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Central Reflex Effects of Hypoxia on Muscle Oxygenation

  • D. L. Bredle
  • C. K. Chapler
  • S. M. Cain
Part of the Advances in Experimental Medicine and Biology book series (AEMB, volume 248)

Abstract

We postulated that whole body hypoxia causes O2 demand to increase in skeletal muscle because hypoxia stimulates sympathetic release of catecholamines which are calorigenic. Such an effect would be masked in a typical hypoxia model in which regional O2 uptake would also be limited by O2 availability. Our first goal in these experiments was to circumvent this difficulty and demonstrate that our postulate was correct. The second goal for these experiments was to determine the strength and duration of centrally mediated vasoconstriction in muscle in the absence of local hypoxia. Previous studies (Cain and Chapler, 1979; 1980) have shown that muscle vascular resistance increased less than 20% in severe whole body hypoxia and that after 30 min of hypoxia, local dilatory factors had overcome any vasoconstriction. To meet both these goals, we maintained normoxic regional perfusion to hindlimb skeletal muscles of anesthetized dogs by use of a pump and membrane oxygenator while ventilating the animal with an hypoxic gas mixture. To show the role of innervation in regional hypoxic reactions, we compared metabolic and hemodynamic events in innervated and denervated limbs.

Keywords

Hypoxic Hypoxia Succinylcholine Chloride Global Hypoxia Calorigenic Effect Intact Innervation 
These keywords were added by machine and not by the authors. This process is experimental and the keywords may be updated as the learning algorithm improves.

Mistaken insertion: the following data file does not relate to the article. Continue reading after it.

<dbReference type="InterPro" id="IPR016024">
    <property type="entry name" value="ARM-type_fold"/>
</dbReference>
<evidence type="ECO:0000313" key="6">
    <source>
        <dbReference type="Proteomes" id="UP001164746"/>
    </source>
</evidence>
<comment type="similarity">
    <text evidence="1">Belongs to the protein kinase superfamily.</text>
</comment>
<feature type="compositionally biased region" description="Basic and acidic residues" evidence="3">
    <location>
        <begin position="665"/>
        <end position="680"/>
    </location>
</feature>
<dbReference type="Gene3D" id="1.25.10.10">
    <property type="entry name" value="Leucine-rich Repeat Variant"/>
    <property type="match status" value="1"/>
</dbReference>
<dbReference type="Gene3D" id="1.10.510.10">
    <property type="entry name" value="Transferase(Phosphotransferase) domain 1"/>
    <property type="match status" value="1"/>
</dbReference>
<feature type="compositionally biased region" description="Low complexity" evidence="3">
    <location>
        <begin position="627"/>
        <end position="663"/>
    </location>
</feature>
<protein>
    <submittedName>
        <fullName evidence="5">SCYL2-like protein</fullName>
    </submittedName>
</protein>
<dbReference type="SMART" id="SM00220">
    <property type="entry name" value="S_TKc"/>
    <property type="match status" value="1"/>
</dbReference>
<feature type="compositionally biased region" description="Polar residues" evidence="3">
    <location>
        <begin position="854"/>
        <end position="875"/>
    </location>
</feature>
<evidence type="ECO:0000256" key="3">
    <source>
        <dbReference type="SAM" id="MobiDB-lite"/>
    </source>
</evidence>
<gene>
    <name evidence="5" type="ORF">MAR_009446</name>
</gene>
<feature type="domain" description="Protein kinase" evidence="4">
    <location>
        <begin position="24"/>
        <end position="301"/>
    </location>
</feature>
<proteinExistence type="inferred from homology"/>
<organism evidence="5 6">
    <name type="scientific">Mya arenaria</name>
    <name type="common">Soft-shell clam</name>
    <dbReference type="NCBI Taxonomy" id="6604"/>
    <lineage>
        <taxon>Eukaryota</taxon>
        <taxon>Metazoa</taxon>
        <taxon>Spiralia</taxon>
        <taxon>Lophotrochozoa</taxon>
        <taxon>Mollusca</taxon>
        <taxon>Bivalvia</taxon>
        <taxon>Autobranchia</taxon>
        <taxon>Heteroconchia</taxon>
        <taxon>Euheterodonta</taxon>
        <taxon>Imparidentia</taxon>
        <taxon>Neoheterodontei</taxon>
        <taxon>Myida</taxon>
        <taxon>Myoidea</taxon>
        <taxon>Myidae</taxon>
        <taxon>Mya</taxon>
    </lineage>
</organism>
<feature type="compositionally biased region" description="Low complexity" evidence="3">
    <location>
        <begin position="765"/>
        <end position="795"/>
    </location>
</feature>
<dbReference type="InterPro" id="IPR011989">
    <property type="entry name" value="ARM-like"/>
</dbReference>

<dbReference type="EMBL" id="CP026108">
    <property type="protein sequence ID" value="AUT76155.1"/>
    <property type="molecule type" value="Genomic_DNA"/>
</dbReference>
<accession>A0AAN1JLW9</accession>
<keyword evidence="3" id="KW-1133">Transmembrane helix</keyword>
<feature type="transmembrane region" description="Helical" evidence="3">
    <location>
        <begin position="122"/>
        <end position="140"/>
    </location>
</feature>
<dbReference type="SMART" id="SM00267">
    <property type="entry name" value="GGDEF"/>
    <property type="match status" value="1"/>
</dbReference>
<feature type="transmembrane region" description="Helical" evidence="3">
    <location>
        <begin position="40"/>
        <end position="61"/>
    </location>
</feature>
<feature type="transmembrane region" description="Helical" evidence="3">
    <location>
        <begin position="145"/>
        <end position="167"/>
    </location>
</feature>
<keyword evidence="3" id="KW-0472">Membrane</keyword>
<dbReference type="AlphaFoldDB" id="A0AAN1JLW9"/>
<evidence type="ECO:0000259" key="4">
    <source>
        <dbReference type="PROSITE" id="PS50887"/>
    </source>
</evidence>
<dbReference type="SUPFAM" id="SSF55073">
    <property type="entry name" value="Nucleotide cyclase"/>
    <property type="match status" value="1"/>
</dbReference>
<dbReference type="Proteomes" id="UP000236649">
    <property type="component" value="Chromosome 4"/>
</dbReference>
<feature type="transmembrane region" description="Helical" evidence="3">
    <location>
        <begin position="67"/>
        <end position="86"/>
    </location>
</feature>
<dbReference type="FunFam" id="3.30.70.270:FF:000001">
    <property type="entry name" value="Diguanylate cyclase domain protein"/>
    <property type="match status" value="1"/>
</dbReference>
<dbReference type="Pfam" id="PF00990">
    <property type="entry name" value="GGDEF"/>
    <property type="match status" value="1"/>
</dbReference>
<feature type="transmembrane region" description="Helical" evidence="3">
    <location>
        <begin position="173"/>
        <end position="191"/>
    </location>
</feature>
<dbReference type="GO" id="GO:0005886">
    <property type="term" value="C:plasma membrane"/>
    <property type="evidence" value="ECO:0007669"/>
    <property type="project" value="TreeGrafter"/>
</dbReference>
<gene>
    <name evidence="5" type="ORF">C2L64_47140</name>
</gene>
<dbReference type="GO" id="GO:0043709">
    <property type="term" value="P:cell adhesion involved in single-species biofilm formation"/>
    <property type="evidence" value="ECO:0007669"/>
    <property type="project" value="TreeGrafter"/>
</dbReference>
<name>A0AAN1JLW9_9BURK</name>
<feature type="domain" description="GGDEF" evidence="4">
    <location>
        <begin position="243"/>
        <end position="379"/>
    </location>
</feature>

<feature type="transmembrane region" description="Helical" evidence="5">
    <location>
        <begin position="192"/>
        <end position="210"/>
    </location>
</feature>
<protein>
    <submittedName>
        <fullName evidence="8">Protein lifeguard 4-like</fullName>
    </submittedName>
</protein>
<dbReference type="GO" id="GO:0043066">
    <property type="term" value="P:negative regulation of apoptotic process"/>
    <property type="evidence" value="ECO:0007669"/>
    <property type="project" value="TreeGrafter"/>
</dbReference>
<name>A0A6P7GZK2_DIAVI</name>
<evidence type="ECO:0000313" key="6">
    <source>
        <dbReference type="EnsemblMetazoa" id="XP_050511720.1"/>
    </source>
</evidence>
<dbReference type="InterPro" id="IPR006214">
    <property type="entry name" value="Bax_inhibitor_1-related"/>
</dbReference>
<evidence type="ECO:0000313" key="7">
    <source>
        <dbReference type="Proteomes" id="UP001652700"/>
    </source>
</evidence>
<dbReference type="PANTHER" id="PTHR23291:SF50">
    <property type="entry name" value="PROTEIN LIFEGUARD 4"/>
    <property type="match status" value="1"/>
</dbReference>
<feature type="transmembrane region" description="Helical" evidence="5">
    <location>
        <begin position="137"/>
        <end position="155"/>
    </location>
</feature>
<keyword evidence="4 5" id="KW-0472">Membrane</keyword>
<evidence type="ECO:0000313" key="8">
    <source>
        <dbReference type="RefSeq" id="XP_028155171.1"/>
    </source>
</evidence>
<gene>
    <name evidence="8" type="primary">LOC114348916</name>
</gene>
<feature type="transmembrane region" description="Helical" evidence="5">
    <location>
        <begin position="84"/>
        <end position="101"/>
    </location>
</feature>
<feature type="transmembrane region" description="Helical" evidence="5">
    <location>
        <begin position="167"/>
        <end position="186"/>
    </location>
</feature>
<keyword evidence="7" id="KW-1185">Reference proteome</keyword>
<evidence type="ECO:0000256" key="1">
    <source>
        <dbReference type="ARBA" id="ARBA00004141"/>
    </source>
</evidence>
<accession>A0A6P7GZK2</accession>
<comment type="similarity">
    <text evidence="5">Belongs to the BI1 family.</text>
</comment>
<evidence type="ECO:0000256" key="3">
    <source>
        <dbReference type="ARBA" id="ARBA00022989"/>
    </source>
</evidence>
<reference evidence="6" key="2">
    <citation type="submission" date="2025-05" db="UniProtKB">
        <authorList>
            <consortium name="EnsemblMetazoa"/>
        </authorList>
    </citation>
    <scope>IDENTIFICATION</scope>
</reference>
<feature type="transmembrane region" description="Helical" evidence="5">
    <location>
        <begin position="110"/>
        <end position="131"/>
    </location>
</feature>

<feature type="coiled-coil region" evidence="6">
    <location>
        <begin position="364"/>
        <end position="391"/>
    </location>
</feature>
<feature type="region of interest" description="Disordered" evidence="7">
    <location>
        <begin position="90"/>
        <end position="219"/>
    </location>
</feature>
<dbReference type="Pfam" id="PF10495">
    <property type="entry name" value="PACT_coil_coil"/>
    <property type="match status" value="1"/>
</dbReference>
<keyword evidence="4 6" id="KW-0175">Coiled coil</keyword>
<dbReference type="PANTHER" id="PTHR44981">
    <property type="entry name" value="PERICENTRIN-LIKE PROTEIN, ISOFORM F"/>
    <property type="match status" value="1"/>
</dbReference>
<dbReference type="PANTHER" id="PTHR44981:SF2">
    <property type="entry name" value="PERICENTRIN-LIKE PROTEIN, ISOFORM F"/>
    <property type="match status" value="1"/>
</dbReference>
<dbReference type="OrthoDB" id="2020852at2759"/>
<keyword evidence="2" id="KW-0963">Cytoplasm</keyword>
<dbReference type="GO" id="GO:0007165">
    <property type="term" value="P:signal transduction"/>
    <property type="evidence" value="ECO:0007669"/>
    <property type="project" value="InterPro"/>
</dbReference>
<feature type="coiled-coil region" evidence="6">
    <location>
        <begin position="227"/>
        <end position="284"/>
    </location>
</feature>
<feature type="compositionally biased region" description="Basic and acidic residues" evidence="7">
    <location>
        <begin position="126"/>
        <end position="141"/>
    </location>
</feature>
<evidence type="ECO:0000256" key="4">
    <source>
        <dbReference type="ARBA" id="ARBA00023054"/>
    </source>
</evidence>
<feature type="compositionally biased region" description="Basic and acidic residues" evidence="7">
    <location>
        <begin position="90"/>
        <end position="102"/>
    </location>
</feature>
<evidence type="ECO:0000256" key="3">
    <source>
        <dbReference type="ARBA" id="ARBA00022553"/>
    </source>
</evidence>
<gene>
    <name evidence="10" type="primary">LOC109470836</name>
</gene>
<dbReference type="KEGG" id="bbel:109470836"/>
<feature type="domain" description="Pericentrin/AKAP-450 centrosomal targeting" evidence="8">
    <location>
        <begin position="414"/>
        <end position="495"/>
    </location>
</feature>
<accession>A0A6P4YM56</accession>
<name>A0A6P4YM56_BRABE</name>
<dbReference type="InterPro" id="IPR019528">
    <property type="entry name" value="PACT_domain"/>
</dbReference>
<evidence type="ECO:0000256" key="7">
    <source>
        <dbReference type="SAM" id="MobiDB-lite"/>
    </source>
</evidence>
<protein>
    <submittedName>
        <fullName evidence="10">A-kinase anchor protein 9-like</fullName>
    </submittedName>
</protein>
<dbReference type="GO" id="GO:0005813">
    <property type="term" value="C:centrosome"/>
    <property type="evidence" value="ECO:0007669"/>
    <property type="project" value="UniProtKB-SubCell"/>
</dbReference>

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References

  1. Bredle, D.L., Chapler, C.K., and S.M. Cain, 1988a, Metabolic and circulatory responses of normoxic skeletal muscle to whole body hypoxia, J. Appl. Physiol, (in press).Google Scholar
  2. Bredle, D.L., Chapler, CK., and S.M. Cain, 1988b, Metabolic and circulatory responses of normoxic skeletal muscle to whole body hypoxia and a-blockade. Physiologist (abstract, in press).Google Scholar
  3. Cain, S.M. and Chapler, C.K., 1979, Oxygen extraction by canine hindlimb during hypoxic hypoxia, J. Appl. Physiol. 46:1023–1028.PubMedGoogle Scholar
  4. Cain, S.M. and Chapler, C.K., 1980, O2 extraction by canine hindlimb during α-adrenergic blockade and hypoxic hypoxia, J. Appl. Physiol. 48:630–635.PubMedGoogle Scholar
  5. Clonninger, G.L. and Green, H.D., 1955, Pathways taken by the sympathetic chain to the vasculature of the hindleg muscles of the dog, Am. J. Physiol. 181:258–262.PubMedGoogle Scholar
  6. Sylvester, J.T., Scharf, S.M., Gilbert, R.D., Fitzgerald, R.S., and Traystman, R.J., 1979, Hypoxic and CO hypoxia in dogs: hemodynamics, carotid reflexes, and catecholamines, Am. J. Physiol. 236:H22–H28.PubMedGoogle Scholar

Copyright information

© Plenum Press, New York 1989

Authors and Affiliations

  • D. L. Bredle
    • 1
  • C. K. Chapler
    • 2
  • S. M. Cain
    • 1
  1. 1.Dept. of Physiology and BiophysicsUniv. of Alabama at BirminghamBirminghamUSA
  2. 2.Dept. of PhysiologyQueen’s UnivKingstonCanada

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